May 23, 2017

Leading Adults to YA Fiction | Readers’ Advisory

According to a 2012 Bowker study, “Understanding the Children’s Book Consumer in the Digital Age,” the majority of YA buyers, at 55 percent, are adult—and of those, 78 percent are buying for themselves.

Learning To Love Romance | Readers’ Advisory

Passionate historicals, fast-paced suspense, werewolves, Vikings, modern-day bikers, Navy SEALs, Amish families. The romance genre can give you all these things and a happy ending.

Making Horror Less Scary | Readers’ Advisory

Welcome to the world of horror fiction, where monsters roam the streets, vampires attack at night, ghosts haunt every home, and mayhem is the norm.

Expanding the SF/Fantasy Universe | Readers’ Advisory

Among librarians, both science fiction (sf) and fantasy can create feelings of fear and uncertainty about our ability to serve our readers’ needs. But that needn’t be the case: here are some ways to become more comfortable with sf and fantasy and better at connecting patrons with the genre.

RA Ready: A Beginner’s Guide to Genre Fiction | Readers’ Advisory

There are few things more satisfying for a librarian than uniting a reader with a great book (or two or ten). But many library staffers experience anxiety when asked to recommend titles in genres they don’t read themselves and with which they are unfamiliar.

Sarah Bean Thompson | Movers & Shakers 2017 – Advocates

“Sarah Bean Thompson is a readers’ advisory [RA] rock star!” raves Jessie East, branch manager of the Library Center of the Springfield–Greene County Library District. “She has an infectious passion and incredible talent for RA, [and] every program she does leads attendees right back to books, whether it’s a mock awards session for families and educators or a Geeky Storytime for preschoolers and their caregivers.”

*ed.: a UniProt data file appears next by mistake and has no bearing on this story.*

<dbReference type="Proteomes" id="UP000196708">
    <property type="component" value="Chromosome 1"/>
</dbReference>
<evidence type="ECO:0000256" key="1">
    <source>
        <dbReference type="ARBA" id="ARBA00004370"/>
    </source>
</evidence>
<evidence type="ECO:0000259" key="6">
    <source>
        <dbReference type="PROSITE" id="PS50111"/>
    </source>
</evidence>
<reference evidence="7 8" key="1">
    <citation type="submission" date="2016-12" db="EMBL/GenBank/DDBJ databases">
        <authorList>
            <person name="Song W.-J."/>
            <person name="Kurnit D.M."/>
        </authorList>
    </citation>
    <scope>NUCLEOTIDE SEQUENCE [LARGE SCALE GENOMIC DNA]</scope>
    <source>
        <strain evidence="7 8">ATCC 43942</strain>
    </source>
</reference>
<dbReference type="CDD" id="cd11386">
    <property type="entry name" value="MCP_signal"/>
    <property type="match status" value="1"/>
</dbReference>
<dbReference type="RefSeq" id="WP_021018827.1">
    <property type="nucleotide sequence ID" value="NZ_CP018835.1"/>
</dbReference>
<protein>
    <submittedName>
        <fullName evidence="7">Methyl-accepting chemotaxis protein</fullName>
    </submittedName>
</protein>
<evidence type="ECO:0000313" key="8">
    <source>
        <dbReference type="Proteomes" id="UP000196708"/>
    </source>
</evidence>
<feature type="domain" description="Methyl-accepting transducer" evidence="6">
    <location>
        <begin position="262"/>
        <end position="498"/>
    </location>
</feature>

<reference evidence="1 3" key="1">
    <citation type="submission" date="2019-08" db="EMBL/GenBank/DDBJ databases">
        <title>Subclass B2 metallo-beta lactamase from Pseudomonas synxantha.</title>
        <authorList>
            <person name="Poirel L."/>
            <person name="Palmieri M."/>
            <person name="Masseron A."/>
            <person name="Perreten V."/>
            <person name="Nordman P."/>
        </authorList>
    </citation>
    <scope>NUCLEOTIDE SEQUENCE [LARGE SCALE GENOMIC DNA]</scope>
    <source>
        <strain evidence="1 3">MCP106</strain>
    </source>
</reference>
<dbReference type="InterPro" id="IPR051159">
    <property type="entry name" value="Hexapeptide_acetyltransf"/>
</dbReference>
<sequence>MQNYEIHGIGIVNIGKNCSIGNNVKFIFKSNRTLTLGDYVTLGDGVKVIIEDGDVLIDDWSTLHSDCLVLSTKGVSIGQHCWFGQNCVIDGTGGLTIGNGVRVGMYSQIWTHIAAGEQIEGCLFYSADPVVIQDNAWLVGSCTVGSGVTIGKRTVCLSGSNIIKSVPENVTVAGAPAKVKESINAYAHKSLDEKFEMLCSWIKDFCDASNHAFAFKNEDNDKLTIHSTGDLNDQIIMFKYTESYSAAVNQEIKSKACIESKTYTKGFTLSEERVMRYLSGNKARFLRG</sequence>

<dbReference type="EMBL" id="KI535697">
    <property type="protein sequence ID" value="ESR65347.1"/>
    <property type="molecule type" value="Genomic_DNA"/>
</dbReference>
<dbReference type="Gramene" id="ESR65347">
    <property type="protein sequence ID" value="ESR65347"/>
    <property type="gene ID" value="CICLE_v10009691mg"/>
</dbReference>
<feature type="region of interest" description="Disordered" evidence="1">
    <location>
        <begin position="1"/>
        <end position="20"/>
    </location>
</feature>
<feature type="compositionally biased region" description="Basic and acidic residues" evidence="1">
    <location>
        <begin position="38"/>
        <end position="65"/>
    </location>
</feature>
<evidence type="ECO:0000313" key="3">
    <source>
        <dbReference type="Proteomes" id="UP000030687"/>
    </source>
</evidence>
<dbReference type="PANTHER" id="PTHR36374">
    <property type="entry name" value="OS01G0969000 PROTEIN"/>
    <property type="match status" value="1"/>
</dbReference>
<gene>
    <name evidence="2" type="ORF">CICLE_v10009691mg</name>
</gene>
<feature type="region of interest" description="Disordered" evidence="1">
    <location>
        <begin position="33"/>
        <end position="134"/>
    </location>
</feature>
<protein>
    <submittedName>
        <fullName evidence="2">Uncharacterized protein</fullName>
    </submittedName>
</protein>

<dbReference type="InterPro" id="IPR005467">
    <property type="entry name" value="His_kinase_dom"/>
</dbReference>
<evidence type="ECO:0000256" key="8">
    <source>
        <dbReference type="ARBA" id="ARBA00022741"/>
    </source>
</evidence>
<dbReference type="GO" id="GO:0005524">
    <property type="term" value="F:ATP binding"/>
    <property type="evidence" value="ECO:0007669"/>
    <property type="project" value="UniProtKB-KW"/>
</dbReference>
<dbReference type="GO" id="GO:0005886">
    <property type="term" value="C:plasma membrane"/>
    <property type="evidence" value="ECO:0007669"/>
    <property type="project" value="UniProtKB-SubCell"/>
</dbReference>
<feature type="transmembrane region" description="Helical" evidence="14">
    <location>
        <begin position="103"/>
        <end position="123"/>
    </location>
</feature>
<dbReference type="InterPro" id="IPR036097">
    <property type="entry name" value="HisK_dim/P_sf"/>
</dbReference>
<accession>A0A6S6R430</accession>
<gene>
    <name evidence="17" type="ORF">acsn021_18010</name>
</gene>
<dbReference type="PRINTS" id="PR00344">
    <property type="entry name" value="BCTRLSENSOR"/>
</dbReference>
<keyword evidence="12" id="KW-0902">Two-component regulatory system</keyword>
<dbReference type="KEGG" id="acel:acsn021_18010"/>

What To Read (and Watch) After “1984”

Fiction, both classic and contemporary; nonfiction; and film and TV for readers who have finished George Orwell’s 1984 and still hunger for more titles to give them perspective on the current social and political climate.

The Case for Informed Browsing | BackTalk

Netflix knows something that libraries haven’t figured out yet: how to create categories that help people browse online in an informed yet serendipitous way.

Stephanie Anderson | Movers & Shakers 2016 – Advocates

Indie bookseller–turned–librarian Stephanie Anderson passionately believes that librarians should be able to give solid book recommendations whether they are fans of a given genre or not. As assistant director for public services at Darien Library, CT, she has been on the forefront of creative ways to help patrons decide what to read, from displaying a trending book on the holds shelf that might entice patrons to starting a service called “You Are What You Read Next,” allowing people to receive personalized recommendations after completing a survey. Anderson also spearheaded a business book club for nonfiction lovers that doubles as an unofficial networking meeting.

Mind the RA Gap | BackTalk

The inconsistent treatment of readers’ advisory (RA) as a core service for adults in public libraries has led to inconsistent demand for quality RA education, which has further led to inconsistent service. Jennie Maas Flexner noted as far back as 1934 that the “need for specialized education is as evident in [readers’ advisory] work as in every other department of the library.” This is still true, and the need is still not being met. Two gaps prevent RA from being taught in a way that would make it the core public library service it should be.